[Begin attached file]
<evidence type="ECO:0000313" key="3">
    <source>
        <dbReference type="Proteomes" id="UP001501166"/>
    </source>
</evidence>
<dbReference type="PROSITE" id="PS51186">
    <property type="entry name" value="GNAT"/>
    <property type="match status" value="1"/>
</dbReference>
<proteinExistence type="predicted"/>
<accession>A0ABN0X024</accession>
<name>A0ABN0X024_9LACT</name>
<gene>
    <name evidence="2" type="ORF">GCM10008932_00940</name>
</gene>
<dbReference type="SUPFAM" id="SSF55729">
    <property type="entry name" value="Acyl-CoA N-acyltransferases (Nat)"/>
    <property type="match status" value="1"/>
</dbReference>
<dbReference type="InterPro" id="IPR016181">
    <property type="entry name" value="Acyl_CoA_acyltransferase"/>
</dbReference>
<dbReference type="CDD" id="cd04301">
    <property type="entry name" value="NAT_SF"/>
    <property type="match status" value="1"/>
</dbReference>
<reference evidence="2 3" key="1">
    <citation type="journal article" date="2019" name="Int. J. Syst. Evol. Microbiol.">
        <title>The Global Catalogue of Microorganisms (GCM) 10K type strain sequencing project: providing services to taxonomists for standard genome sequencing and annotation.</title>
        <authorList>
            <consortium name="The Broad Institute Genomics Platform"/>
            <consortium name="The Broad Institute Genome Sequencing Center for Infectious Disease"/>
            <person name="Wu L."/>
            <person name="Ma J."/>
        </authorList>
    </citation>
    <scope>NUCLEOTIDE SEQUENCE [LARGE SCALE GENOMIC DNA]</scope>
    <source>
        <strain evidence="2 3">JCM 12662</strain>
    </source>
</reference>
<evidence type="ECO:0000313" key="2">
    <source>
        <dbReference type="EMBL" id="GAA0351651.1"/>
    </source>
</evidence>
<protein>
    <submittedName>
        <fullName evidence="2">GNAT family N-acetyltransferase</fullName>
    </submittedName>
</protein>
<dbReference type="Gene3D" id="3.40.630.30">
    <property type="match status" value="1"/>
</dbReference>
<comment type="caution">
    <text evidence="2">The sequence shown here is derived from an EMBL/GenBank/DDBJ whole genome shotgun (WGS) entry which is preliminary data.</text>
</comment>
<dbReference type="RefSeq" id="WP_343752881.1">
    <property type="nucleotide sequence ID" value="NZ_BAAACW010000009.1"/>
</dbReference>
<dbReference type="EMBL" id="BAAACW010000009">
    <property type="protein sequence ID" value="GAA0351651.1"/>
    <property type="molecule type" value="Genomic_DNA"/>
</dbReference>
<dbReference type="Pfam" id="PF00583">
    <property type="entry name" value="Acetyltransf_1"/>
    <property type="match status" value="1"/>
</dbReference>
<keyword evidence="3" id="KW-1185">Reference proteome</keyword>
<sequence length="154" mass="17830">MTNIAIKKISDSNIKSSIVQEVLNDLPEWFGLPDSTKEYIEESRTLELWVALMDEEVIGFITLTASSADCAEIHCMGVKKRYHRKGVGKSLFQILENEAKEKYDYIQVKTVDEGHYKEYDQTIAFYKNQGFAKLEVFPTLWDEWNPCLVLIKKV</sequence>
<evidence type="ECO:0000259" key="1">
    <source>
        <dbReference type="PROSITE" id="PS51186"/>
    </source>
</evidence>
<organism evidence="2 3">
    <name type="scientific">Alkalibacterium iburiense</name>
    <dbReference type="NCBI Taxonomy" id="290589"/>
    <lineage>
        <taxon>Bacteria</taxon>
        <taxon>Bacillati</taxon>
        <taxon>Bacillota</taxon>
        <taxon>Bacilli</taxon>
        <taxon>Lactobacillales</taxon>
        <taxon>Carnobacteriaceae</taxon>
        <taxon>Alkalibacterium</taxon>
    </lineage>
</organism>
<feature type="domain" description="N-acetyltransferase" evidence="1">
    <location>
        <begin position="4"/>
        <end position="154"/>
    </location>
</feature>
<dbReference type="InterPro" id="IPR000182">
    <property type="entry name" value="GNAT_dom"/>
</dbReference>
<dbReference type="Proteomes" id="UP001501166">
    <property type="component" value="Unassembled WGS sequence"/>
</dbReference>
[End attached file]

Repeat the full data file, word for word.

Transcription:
<evidence type="ECO:0000313" key="3">
    <source>
        <dbReference type="Proteomes" id="UP001501166"/>
    </source>
</evidence>
<dbReference type="PROSITE" id="PS51186">
    <property type="entry name" value="GNAT"/>
    <property type="match status" value="1"/>
</dbReference>
<proteinExistence type="predicted"/>
<accession>A0ABN0X024</accession>
<name>A0ABN0X024_9LACT</name>
<gene>
    <name evidence="2" type="ORF">GCM10008932_00940</name>
</gene>
<dbReference type="SUPFAM" id="SSF55729">
    <property type="entry name" value="Acyl-CoA N-acyltransferases (Nat)"/>
    <property type="match status" value="1"/>
</dbReference>
<dbReference type="InterPro" id="IPR016181">
    <property type="entry name" value="Acyl_CoA_acyltransferase"/>
</dbReference>
<dbReference type="CDD" id="cd04301">
    <property type="entry name" value="NAT_SF"/>
    <property type="match status" value="1"/>
</dbReference>
<reference evidence="2 3" key="1">
    <citation type="journal article" date="2019" name="Int. J. Syst. Evol. Microbiol.">
        <title>The Global Catalogue of Microorganisms (GCM) 10K type strain sequencing project: providing services to taxonomists for standard genome sequencing and annotation.</title>
        <authorList>
            <consortium name="The Broad Institute Genomics Platform"/>
            <consortium name="The Broad Institute Genome Sequencing Center for Infectious Disease"/>
            <person name="Wu L."/>
            <person name="Ma J."/>
        </authorList>
    </citation>
    <scope>NUCLEOTIDE SEQUENCE [LARGE SCALE GENOMIC DNA]</scope>
    <source>
        <strain evidence="2 3">JCM 12662</strain>
    </source>
</reference>
<evidence type="ECO:0000313" key="2">
    <source>
        <dbReference type="EMBL" id="GAA0351651.1"/>
    </source>
</evidence>
<protein>
    <submittedName>
        <fullName evidence="2">GNAT family N-acetyltransferase</fullName>
    </submittedName>
</protein>
<dbReference type="Gene3D" id="3.40.630.30">
    <property type="match status" value="1"/>
</dbReference>
<comment type="caution">
    <text evidence="2">The sequence shown here is derived from an EMBL/GenBank/DDBJ whole genome shotgun (WGS) entry which is preliminary data.</text>
</comment>
<dbReference type="RefSeq" id="WP_343752881.1">
    <property type="nucleotide sequence ID" value="NZ_BAAACW010000009.1"/>
</dbReference>
<dbReference type="EMBL" id="BAAACW010000009">
    <property type="protein sequence ID" value="GAA0351651.1"/>
    <property type="molecule type" value="Genomic_DNA"/>
</dbReference>
<dbReference type="Pfam" id="PF00583">
    <property type="entry name" value="Acetyltransf_1"/>
    <property type="match status" value="1"/>
</dbReference>
<keyword evidence="3" id="KW-1185">Reference proteome</keyword>
<sequence length="154" mass="17830">MTNIAIKKISDSNIKSSIVQEVLNDLPEWFGLPDSTKEYIEESRTLELWVALMDEEVIGFITLTASSADCAEIHCMGVKKRYHRKGVGKSLFQILENEAKEKYDYIQVKTVDEGHYKEYDQTIAFYKNQGFAKLEVFPTLWDEWNPCLVLIKKV</sequence>
<evidence type="ECO:0000259" key="1">
    <source>
        <dbReference type="PROSITE" id="PS51186"/>
    </source>
</evidence>
<organism evidence="2 3">
    <name type="scientific">Alkalibacterium iburiense</name>
    <dbReference type="NCBI Taxonomy" id="290589"/>
    <lineage>
        <taxon>Bacteria</taxon>
        <taxon>Bacillati</taxon>
        <taxon>Bacillota</taxon>
        <taxon>Bacilli</taxon>
        <taxon>Lactobacillales</taxon>
        <taxon>Carnobacteriaceae</taxon>
        <taxon>Alkalibacterium</taxon>
    </lineage>
</organism>
<feature type="domain" description="N-acetyltransferase" evidence="1">
    <location>
        <begin position="4"/>
        <end position="154"/>
    </location>
</feature>
<dbReference type="InterPro" id="IPR000182">
    <property type="entry name" value="GNAT_dom"/>
</dbReference>
<dbReference type="Proteomes" id="UP001501166">
    <property type="component" value="Unassembled WGS sequence"/>
</dbReference>